“Rising Public College Tuition and College Entry: How Well Do Public Subsidies Promote Access to College?” by economist Thomas Kane was published in July 1995. The paper argued that the rising cost of tuition caused disparity in university enrollment rates between students from rich and poor families, and that need-based financial aid could help narrow the gap.

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  • 1996: Court rules against race-based affirmative action in admissions

    - Total enrollment: 12.3 million (44.0% male; 56.0% female)
    --- Total public enrollment: 9.9 million (80.6% of total)
    --- Total private enrollment: 2.4 million (19.4% of total)

    In 1996, the Fifth Circuit Court of Appeals ruled in Hopwood v. Texas that universities could not use racial preferences as part of admissions criteria, according to The Center for Individual Rights. It was considered a blow to affirmative action policies.

  • 1997: United Nations recommends standards for universities

    - Total enrollment: 12.5 million (43.9% male; 56.1% female)
    --- Total public enrollment: 10.0 million (80.4% of total)
    --- Total private enrollment: 2.4 million (19.6% of total)

    In 1997, the United Nations Educational, Scientific and Cultural Organization put forth formal recommendations of standards that colleges and universities around the world should establish for their teaching faculties. The standards spotlighted the importance of autonomy for institutes of higher education and academic freedom.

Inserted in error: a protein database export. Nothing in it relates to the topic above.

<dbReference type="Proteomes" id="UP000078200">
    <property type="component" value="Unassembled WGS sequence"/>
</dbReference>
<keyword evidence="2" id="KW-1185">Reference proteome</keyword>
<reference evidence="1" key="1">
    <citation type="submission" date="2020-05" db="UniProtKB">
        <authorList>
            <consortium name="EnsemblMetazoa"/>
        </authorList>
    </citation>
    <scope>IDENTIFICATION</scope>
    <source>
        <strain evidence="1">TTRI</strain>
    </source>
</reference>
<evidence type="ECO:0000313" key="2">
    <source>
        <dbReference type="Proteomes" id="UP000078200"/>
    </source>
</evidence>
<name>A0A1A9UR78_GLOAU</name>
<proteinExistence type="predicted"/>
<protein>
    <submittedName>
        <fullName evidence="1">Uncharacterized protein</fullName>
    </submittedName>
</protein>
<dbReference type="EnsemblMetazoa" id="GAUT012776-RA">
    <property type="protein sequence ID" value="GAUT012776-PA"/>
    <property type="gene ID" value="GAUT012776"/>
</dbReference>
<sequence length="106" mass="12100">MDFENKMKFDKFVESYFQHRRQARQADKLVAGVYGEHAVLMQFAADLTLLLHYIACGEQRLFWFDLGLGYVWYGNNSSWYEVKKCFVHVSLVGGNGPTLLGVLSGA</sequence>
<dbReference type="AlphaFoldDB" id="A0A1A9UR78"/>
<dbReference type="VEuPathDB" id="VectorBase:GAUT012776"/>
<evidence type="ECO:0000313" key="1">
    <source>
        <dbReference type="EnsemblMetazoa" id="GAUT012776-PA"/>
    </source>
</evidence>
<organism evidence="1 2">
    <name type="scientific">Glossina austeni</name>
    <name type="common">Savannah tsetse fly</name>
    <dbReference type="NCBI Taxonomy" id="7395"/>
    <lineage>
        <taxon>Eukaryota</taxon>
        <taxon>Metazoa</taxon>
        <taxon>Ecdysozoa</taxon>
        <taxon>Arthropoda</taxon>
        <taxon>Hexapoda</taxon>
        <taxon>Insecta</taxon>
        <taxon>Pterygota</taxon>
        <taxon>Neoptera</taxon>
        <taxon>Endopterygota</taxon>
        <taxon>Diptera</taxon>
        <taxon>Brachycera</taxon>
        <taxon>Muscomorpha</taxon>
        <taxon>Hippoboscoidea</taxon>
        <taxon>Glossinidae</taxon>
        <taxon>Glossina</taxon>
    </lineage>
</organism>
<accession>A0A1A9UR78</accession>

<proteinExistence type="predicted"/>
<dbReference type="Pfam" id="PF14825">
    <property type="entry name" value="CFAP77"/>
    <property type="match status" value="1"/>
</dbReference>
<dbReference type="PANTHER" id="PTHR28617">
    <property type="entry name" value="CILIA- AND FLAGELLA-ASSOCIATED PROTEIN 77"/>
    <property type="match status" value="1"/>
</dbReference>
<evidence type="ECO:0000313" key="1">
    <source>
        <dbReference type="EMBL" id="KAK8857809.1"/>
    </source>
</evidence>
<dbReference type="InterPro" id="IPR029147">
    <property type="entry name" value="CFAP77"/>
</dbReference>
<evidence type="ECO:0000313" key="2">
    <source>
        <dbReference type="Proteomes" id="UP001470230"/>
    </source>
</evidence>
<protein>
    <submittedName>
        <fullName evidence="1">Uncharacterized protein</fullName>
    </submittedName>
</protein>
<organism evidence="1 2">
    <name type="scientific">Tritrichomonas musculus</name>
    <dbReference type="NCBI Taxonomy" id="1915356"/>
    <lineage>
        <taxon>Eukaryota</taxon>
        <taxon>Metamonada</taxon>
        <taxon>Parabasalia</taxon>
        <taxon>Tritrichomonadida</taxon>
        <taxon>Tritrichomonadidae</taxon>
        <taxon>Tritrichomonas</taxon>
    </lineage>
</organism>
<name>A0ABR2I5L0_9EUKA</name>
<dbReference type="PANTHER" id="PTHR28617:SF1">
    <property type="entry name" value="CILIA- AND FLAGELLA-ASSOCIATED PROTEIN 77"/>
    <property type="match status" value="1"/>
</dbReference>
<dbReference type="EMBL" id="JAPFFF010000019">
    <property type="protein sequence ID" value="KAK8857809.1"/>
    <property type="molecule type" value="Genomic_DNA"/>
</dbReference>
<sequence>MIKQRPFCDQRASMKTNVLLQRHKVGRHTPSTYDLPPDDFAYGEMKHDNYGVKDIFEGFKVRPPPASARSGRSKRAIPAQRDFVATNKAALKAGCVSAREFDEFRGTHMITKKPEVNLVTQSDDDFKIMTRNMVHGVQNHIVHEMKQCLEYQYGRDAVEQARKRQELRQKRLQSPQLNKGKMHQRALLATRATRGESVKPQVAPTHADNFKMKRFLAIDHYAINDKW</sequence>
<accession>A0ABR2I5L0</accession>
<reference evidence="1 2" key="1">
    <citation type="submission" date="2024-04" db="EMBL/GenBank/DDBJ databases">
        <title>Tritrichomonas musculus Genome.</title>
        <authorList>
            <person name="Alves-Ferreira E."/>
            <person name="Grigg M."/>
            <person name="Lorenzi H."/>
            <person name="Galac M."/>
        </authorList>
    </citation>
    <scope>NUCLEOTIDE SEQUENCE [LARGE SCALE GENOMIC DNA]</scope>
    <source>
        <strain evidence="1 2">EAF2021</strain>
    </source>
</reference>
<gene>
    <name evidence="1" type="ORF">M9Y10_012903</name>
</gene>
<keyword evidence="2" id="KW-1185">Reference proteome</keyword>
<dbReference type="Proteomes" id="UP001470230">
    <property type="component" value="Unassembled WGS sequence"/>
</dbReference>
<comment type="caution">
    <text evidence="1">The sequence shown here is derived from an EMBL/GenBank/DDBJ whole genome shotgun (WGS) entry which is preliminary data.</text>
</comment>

• 1998: Professors get age-based retirement incentives

    - Total enrollment: 12.4 million (43.8% male; 56.2% female)
    --- Total public enrollment: 10.0 million (80.0% of total)
    --- Total private enrollment: 2.5 million (20.0% of total)

    Congress passed the Higher Education Amendments of 1998. The law granted colleges and universities permission to provide special retirement incentives for tenured professors on the basis of age. It replaced an earlier rule that allowed institutions of higher education to force tenured faculty members to retire at a certain age.

  • 1999: Revenues at for-profit colleges grow

    - Total enrollment: 12.7 million (43.8% male; 56.2% female)
    --- Total public enrollment: 10.2 million (79.9% of total)
    --- Total private enrollment: 2.6 million (20.1% of total)

    The year 1999 began a period of growth at for-profit institutions of higher education. Schools in this sector would see their revenue grow by 40% and enrollments expand by 30% by 2004, per William Beaver of the American Association of University Professors.

  • 2000: Market downturn impacts college endowments

    - Total enrollment: 13.2 million (43.9% male; 56.1% female)
    --- Total public enrollment: 10.5 million (80.1% of total)
    --- Total private enrollment: 2.6 million (19.9% of total)

    A 13-year bull market that began in 1987 boosted university endowments by millions (and sometimes billions) of dollars, per The Chronicle of Higher Education. The dot-com bubble burst in 2000, ending the period of substantial growth.